Tag: Computer Science

Category of Networks PPT

It's interesting to find this presentation because last week as I was traveling and thinking about random things, I suddenly realized that perhaps graphs & networks are the underlying math for ways of describing our universe! We have social networks, biological systems, genealogy(family trees), entropy, lots of math objects (even knots!), brain, CFT, Feynman diagrams, … Continue reading Category of Networks PPT


Are all the U.S. Presidents related to each other? Shared from Quora

It will also be an interesting exercise or even project to work on the probability of random people sharing genealogy up to a certain amount of time. Are all the U.S. Presidents related to each other? by Brian Roemmele https://www.quora.com/Are-all-the-U-S-Presidents-related-to-each-other/answer/Brian-Roemmele?srid=2GFd&share=58fef9f8

The Unknown Unknown in the Logic of the Mind

The Unknown Unknown in the Logic of the Mind

https://m.youtube.com/watch?v=HYsv5DRl8L4 Second talk by Misha Gromov at Stanford. Nov 11. I really enjoyed the talk, truly inspiring. He walked through different scientific fields including biology, linguistics, and psychology across several centuries, analyzing how people studied science and gave his insights (from the perspective of a mathematician I think). -worth noticing how rephrasing a finding in … Continue reading The Unknown Unknown in the Logic of the Mind

Creative Ways of Communicating Research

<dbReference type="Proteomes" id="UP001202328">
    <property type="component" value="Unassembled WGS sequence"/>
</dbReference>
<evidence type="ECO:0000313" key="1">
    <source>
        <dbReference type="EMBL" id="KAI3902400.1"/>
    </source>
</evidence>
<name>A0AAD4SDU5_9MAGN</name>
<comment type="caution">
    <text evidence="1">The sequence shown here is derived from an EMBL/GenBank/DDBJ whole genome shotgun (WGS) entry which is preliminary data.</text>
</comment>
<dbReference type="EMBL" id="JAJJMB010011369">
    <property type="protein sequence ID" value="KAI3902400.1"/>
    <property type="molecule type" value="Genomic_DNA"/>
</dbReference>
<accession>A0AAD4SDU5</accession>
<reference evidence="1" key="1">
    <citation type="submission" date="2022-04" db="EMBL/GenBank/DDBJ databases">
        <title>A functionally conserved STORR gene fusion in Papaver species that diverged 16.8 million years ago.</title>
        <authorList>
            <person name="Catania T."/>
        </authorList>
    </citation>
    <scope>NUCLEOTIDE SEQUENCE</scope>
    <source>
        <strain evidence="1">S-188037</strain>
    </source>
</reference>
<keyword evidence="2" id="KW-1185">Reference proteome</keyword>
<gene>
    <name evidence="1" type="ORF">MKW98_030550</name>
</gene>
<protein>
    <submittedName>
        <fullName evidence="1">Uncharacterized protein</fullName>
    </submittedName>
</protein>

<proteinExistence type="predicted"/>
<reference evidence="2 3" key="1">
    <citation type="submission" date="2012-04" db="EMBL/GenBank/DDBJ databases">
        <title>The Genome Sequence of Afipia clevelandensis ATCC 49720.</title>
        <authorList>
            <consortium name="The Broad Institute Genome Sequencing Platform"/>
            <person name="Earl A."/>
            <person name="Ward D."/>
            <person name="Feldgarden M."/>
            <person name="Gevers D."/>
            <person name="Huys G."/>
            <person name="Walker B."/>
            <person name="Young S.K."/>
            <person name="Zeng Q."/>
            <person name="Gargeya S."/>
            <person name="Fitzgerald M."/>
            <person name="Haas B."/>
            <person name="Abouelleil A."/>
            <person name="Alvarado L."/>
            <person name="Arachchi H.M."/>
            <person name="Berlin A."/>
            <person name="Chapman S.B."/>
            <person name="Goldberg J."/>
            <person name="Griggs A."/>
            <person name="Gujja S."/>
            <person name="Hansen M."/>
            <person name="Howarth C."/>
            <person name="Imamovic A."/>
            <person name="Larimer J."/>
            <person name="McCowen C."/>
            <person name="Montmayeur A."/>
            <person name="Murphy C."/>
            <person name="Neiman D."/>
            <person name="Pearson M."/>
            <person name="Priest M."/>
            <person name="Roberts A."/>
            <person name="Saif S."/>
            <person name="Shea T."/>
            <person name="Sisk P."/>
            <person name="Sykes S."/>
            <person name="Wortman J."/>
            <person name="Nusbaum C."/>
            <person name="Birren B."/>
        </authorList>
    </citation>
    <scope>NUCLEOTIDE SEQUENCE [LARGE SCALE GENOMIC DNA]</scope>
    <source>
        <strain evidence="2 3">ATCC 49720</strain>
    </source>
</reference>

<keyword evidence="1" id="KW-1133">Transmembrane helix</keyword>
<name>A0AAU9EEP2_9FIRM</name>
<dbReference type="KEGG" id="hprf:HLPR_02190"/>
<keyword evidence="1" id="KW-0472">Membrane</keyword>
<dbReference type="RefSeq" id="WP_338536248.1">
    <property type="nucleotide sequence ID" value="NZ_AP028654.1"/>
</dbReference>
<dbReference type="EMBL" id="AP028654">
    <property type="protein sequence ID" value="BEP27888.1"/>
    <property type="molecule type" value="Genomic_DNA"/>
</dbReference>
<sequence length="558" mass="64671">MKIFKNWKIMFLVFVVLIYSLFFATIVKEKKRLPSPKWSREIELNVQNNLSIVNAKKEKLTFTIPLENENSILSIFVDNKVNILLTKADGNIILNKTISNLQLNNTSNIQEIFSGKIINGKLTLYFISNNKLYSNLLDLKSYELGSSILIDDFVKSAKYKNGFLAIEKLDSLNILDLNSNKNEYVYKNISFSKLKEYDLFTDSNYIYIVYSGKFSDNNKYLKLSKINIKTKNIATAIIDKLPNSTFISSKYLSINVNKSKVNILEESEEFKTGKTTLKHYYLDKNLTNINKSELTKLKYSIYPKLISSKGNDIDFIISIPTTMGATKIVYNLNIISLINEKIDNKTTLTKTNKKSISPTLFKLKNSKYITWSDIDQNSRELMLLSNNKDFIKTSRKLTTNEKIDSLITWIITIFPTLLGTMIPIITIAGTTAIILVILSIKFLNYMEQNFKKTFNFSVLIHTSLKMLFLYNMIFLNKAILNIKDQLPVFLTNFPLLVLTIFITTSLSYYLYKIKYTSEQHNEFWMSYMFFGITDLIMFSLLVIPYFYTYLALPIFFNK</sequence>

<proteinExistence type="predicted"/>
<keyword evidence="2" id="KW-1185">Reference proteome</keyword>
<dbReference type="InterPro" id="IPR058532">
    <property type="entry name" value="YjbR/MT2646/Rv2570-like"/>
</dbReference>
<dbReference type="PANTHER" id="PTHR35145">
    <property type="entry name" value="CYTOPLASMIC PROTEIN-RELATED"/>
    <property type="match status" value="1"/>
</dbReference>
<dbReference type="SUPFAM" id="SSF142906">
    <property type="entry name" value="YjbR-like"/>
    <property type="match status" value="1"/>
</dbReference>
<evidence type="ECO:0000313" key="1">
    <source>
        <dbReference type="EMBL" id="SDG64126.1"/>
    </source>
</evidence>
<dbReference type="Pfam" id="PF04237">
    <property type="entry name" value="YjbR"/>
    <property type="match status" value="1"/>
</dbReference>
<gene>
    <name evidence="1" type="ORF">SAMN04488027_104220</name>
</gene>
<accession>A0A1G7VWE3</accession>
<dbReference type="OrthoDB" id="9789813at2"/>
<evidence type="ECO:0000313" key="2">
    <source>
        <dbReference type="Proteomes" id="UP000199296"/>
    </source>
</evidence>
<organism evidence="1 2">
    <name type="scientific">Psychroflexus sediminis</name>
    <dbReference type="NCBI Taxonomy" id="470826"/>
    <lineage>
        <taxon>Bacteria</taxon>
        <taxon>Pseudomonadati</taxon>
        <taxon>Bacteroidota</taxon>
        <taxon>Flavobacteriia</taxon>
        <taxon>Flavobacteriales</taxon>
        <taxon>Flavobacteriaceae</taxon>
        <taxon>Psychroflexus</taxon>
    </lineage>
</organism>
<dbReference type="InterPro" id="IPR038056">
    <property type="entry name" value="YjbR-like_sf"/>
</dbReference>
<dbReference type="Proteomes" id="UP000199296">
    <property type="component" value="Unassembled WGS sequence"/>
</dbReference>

I'm part of LYNX under the Stanford Undergraduate Research Journal this year. Here's a useful piece we received as new writers: Awesome Examples Writing Quanta Magazine (here) Nautilus (here) Asian Scientist Magazine (here) Philosophy Now (here) Podcast / Radio / Audio Radiolab (here) Cold Spring Harbor Labs Oral History Collection (here) Philosophy Bites (here) Social Science … Continue reading Creative Ways of Communicating Research

Bolloba’s First Theorem

From Don Knuth‘s Theory Lunch Talk at Stanford on Oct 6. I found a blog post talking about the exact same thing, so won’t repeat. The idea behind the proof of this rather combinatorial theorem is interesting. The main idea is to construct a nice mapping between a permutation of (1,2, …., n) and a pair of (finite) sets: (A, B) based on the elements inside the sets.

You can try to figure out and prove when the equality holds by yourself as an exercise.

When is this Theorem useful? For example, in making representative families <– so that we have better memory performance. Think about it!411ei42toel-_sx328_bo1204203200_

Too lazy D:< Plzzzz let me know if you made a nice drawing for the proof of the theorem (Shouldn’t be too hard) so that I can include your image here rather than this textbook cover.


Uniformly at Random

The following theorem of Bollobas is an important result from extremal set theory.  It has apparently been rediscovered several times by others.  It implies certain classical results, such as Sperner’s Theorem, and has some interesting extensions.

Theorem (Bollobas).  Let $latex A_1, ldots, A_m$ and $latex B_1, ldots, B_m$ be sequences of $latex a$-element and $latex b$-element sets respectively.  Suppose that $latex A_i cap B_i = emptyset$ and $latex A_i cap B_j neq emptyset$ whenever $latex i neq j$.  Then $latex m leq {a+b choose a}$.

Proof.  Let $latex X$ be the union of all the $latex A_i$’s and $latex B_i$’s.  Consider an arbitrary permutation $latex pi$ of $latex X$.  We claim that there is at most one pair $latex (A_i, B_i)$ such that all of the elements of $latex A_i$ precede those of $latex B_i$ in the ordering $latex pi$.  Suppose to the contrary that there are two…

View original post 301 more words